“I hate photographs, M. said the other day. “I look in the mirror and still see that same guy I was in college. But photos? They don’t lie.”
Considering the alternative, aging is a pretty good deal.
But all the little aches and pains that crop up out of nowhere can be irritating signs of your body’s betrayal.
I am reminded daily of my age when I stand in front of my college classes and look at all those bright young faces. And remember that I was once one of them.
Pills and potions and surgeries — we Baby Boomers are fighting hard against the ravages of time. It’s hard not to fixate on it.
A friend sent me this, yesterday. It’s one of those “forward to seven people and fabulous things will happen.” I don’t like those things (nor does he) and neither of us forwards many of them. But this one’s worth sharing.
I would never trade my amazing friends, my wonderful life, my loving family for less gray hair or a flatter belly. As I’ve aged, I’ve become kinder to myself, and less critical of myself. I’ve become my own friend. I don’t chide myself for eating that extra cookie, or for not making my bed, or for buying that silly cement gecko that I didn’t need, but looks so avante garde on my patio. I am entitled to a treat, to be messy, to be extravagant.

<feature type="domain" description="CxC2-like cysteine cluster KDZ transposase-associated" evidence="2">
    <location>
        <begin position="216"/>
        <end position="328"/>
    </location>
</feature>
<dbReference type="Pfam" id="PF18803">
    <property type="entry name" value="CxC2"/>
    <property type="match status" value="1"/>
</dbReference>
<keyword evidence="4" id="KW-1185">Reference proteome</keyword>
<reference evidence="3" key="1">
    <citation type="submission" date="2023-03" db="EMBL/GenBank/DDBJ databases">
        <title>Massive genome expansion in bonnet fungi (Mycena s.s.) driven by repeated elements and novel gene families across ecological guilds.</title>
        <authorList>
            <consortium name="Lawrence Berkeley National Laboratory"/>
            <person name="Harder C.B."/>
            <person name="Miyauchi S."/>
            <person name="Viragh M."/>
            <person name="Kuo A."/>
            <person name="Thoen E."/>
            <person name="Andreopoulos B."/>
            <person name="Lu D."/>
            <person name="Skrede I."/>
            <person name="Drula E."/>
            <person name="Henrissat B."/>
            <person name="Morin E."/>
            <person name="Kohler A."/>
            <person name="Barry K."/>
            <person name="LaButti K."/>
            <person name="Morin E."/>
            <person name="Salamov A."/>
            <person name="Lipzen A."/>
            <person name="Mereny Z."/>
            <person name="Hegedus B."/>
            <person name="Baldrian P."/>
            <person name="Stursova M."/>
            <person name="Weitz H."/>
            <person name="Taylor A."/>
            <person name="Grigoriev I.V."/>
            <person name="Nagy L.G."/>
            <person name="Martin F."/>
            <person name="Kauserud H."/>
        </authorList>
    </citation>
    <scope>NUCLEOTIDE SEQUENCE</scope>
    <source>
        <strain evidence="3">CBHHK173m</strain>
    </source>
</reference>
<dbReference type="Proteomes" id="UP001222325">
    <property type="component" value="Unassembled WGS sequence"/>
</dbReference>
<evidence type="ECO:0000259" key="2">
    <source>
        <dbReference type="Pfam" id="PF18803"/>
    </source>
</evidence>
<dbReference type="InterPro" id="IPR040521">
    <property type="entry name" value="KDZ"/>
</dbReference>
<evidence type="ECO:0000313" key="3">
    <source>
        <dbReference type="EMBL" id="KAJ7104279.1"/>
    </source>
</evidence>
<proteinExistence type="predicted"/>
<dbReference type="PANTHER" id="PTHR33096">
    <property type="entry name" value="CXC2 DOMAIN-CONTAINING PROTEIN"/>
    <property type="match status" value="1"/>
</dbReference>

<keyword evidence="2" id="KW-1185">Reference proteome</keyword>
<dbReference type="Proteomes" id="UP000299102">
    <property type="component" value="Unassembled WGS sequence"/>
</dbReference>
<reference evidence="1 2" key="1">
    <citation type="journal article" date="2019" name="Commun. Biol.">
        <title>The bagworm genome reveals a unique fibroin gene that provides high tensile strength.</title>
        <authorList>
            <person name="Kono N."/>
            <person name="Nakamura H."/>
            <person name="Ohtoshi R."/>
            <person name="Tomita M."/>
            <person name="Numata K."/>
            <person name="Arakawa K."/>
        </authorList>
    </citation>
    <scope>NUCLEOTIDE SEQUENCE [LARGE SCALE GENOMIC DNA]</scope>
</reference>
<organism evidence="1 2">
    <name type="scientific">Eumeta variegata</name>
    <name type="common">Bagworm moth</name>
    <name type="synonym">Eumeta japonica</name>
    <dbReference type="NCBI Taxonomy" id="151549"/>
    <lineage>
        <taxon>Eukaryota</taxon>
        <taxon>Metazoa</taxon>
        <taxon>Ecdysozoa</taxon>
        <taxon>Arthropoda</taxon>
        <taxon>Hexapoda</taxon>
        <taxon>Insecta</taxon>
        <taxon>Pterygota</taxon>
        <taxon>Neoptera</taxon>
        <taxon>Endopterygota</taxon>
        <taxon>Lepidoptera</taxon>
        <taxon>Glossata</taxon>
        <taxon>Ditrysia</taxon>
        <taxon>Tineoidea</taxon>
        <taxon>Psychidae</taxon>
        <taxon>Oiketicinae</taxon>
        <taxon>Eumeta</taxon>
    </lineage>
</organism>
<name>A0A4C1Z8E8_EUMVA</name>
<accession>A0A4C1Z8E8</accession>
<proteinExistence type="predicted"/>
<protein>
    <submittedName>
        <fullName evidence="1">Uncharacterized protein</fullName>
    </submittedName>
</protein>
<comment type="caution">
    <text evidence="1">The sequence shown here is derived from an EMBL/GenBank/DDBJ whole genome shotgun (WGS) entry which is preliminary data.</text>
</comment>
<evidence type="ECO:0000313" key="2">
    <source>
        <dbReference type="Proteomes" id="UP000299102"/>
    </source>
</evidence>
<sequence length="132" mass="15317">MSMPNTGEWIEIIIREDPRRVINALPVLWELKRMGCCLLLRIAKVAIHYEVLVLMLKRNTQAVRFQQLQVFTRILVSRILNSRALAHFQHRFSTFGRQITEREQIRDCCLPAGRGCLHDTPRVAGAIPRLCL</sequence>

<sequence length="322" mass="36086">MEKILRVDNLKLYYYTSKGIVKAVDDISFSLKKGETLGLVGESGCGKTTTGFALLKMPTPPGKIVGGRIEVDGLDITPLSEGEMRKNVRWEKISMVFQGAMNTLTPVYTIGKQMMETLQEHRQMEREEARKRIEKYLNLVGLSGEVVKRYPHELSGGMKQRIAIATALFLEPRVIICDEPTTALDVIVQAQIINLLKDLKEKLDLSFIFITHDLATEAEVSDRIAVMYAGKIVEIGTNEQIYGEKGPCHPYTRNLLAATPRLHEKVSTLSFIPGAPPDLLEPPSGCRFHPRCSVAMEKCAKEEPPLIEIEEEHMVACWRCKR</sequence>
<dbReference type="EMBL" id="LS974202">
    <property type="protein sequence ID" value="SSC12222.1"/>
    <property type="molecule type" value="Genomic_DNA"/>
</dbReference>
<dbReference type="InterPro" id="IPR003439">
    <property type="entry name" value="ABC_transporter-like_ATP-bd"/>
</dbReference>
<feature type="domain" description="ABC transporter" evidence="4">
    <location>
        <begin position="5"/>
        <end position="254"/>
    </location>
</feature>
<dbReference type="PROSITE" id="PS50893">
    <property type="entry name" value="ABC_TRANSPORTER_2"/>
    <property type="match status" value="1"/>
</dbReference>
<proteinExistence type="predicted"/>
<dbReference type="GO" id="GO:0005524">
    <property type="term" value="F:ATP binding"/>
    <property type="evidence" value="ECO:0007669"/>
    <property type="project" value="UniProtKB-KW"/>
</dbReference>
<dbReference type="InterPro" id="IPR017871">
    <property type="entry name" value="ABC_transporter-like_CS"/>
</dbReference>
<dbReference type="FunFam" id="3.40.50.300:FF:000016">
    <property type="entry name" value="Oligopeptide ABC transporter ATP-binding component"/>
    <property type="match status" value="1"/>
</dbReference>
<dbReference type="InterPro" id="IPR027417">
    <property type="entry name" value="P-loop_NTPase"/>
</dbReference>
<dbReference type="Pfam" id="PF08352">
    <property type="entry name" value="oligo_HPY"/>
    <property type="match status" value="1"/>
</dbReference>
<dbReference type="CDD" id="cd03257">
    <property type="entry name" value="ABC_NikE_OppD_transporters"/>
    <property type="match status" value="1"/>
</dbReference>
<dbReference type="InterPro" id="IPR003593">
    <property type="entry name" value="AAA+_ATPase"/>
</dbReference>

I have seen too many dear friends leave this world too soon; before they understood the great freedom that comes with aging.
Whose business is it if I choose to read or play on the computer until 4 AM and sleep until noon? I will dance with myself to those wonderful tunes of the 60s & 70s, and if I, at the same time, wish to weep over a lost love …. I will.
I will walk the beach in a swim suit that is stretched over a bulging body, and will dive into the waves with abandon if I choose to, despite the pitying glances from the jet set.
They, too, will get old.
I know I am sometimes forgetful. But there again, some of life is just as well forgotten. And I eventually remember the important things.
Sure, over the years my heart has been broken. How can your heart not break when you lose a loved one, or when a child suffers, or even when somebody’s beloved pet gets hit by a car? But broken hearts are what give us strength and understanding and compassion. A heart never broken is pristine and sterile and will never know the joy of being imperfect.
I am so blessed to have lived long enough to have my hair turning gray, and to have my youthful laughs be forever etched into deep grooves on my face.
So many have never laughed, and so many have died before their hair could turn silver.
As you get older, it is easier to be positive. You care less about what other people think. I don’t question myself anymore. I’ve even earned the right to be wrong.
So, to answer your question, I like being old. It has set me free. I like the person I have become. I am not going to live forever, but while I am still here, I will not waste time lamenting what could have been, or worrying about what will be.
And I shall eat dessert every single day (if I feel like it).
If we look at aging this way, the mirror becomes our friend. Every laugh line, every gray hair is a stripe earned.
And I was with the author right until dessert.